B.C. failing on women’s issues: report
Advocacy group gives province low grades in justice, housing and safety for women and kids READ THE FULL STORY AT THESTAR.COM/VANCOUVER
The province has received near-failing grades on several aspects of women’s rights, according to a new report card from women’s legal non-profit West Coast LEAF.
The 10th annual report card evaluated how the province fared in the past year on meeting safety and security standards set out in the UN’S Convention on the Elimination of All Forms of Discrimination against Women. While the province made improvements on child care and health, it received D minuses in the areas of gendered violence and the rights of women in prison and C-level grades on access to justice, housing and child protections. Alana Prochuk, left, manager of public legal education at West Coast LEAFAND Raji Mangat, director of litigation, have released a report card on women’s rights in B.C.
The report found the rate of sexual assaults reported to police increased 16 per cent from 2016-2017. Incidents of criminal harassment or cyberbullying were gendered, with the majority of acts being perpetrated against women.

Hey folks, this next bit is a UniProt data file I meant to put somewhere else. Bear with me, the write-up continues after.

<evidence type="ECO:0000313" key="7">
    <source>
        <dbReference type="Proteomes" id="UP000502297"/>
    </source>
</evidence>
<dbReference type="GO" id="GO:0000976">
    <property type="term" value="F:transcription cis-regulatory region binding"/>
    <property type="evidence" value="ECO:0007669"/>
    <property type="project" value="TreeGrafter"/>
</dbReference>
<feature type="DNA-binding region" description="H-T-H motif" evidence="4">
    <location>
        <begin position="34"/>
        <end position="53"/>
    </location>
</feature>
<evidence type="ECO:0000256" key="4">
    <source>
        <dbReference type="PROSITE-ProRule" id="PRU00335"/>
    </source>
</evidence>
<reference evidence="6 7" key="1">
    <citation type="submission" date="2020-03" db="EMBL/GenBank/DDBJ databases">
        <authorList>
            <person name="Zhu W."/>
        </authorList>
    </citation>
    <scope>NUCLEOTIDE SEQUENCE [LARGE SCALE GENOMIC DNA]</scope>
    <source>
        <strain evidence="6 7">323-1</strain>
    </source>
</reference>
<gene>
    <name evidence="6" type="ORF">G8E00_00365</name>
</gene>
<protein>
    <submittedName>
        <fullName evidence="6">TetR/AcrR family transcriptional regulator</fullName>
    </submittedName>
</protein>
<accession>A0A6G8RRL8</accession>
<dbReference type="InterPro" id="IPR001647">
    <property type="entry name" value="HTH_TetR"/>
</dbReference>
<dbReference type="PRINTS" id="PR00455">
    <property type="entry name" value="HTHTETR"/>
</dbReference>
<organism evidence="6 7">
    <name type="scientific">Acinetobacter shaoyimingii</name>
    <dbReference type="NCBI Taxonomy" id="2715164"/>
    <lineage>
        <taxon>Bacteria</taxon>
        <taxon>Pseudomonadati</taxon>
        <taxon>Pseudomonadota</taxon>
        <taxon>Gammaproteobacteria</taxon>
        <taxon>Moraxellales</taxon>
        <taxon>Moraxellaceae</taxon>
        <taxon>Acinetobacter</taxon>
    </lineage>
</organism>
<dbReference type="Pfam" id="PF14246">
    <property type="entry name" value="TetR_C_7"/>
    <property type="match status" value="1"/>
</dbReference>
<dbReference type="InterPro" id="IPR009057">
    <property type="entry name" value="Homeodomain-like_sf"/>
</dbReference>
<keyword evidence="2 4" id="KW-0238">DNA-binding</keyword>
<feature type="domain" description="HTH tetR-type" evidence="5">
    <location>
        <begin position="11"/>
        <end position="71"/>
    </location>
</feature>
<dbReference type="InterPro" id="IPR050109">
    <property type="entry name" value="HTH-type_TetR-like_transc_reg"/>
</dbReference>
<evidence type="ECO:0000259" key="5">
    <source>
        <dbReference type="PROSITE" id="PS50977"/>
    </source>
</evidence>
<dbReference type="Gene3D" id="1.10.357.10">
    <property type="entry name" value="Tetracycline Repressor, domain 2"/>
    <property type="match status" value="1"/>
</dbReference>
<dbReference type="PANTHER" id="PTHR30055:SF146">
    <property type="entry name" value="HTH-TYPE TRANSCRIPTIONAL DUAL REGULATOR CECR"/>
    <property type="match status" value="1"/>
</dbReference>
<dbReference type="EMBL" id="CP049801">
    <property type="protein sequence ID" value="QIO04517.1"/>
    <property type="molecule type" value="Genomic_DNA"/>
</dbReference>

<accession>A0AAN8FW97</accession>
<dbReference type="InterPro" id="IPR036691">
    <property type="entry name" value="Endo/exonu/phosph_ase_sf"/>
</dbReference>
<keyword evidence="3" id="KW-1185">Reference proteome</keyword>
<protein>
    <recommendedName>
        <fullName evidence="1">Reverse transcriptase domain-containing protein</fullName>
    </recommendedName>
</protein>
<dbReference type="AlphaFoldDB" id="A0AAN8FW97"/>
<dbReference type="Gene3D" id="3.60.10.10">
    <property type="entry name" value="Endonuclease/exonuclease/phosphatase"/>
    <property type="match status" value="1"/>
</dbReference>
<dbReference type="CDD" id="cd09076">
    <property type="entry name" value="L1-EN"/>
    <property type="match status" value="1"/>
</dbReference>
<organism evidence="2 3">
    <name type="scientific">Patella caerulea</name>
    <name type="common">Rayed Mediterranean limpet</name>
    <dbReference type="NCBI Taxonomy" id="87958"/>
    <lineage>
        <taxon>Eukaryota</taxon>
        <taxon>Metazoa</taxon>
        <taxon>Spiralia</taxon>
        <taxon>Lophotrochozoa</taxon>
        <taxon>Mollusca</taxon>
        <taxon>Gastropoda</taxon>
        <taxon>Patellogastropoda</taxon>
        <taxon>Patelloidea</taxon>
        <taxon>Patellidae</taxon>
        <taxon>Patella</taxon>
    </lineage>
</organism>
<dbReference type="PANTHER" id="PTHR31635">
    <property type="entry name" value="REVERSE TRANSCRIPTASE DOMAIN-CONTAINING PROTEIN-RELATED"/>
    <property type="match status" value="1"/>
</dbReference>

Alana Prochuk, West Coast LEAF’S manager of public legal
education and author of the report, said that the small amounts of new funding for anti-violence services did not meet the need.
“When it comes to genderbased violence there have been some funding announcements, but they’re extremely small and fall short of the need for sustainable, culturally appropriate anti-violence and healing programs,” she said in an interview.
Prochuk also said it was alarming to see that rates of incarceration for Indigenous women and girls were increasing in B.C.
Access to justice was another poorly graded area, one that Prochuk said had broader impacts on the safety and security of women. Legal aid is limited in B.C., and the Legal Services Society (LSS) stated earlier this year that over half of their applicants for legal aid are refused. The majority of their applicants are women.
“Women fleeing violence are able to access a certain amount of legal aid, and when they run out of hours before resolving everything in their case, that can place them in danger from an abusive ex-partner that might be unhappy with the legal action they have achieved,” said Prochuk. “Then it may be harder to get the additional legal help they so urgently need.”